Dieseling in reverse…maybe for a few seconds, maybe longer…but if you tromp on the gas and it accelerates in reverse…

I’m feeling the tendency to /agree with Rocketman.


#11

I am also leaning toward agreeing with Rocketman.

After all, in so many of the unintended acceleration cases of the past, the driver was quoted as saying something along the lines of, “the harder I pressed on the brake pedal, the faster the car went”.
Yup! Because they were actually tromping on the accelerator pedal!

Yes, driver error is the most likely explantion, IMHO, even though in the aftermath of an incident, few people are willing to admit even the possibility of driver error while in the heat of the moment.


#12

I did not shift it into reverse. That was my first thought as I was going backwards, but my car is an automatic, you have to make the decision to shift it, you can’t just bump it. I looked down as I was going backwards and saw that I was in drive. I even shifted to reverse and back up to drive again to see if that would help. It didn’t I still went in reverse. Trust me, I would be the first to admit an error in this situation, that would mean my car was fine and not going crazy.
I may not be the smartest car owner in the world, but I’m not that dumb :smiley:


#13

OK, then we go with that. The transmission somehow put itself in reverse. If I remember my Corolla’s correctly, it’s a center console shift, with a button you have to depress to move into (and through) reverse…and to remove from park.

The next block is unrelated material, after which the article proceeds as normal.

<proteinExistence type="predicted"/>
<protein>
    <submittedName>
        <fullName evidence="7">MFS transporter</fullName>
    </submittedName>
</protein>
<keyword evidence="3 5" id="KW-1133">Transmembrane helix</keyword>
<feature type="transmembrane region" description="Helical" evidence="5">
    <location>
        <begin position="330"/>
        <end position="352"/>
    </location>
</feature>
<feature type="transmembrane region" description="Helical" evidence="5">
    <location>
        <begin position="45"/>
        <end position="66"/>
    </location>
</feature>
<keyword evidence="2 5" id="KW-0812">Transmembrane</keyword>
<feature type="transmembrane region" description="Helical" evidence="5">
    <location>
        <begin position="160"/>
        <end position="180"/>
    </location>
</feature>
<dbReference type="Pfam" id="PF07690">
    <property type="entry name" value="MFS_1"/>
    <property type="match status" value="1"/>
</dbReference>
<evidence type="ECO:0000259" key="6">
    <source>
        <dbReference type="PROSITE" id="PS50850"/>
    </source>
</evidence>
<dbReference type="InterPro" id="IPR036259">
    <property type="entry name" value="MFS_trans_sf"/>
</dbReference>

All the smoke and burning had to have come from someplace. And you said there was a CEL. Get the computer read, and see what that code(s) is/was, and post the exact codes here. Let’s see where that leads us. You can enter their definition of the codes, but the codes themselves are what we really need.

This is bizarre…maybe not the weirdest thing I’ve ever heard of, but the weirdest CAR thing I’ve heard of in a while, to be sure.

Chase


#14

Check the odor of the transmission fluid. If it smells burnt, you might have found the source of your problem(s).

HTH


#15

Next time that smoke come billowing out from under your hood, please take the car to the shop immediately. Something significant is wrong in that case. You put yourself at risk by continuing to drive it.


#16

Dieseling in reverse–unlikely. Maybe on a carbureted engine. Not possible with fuel injection.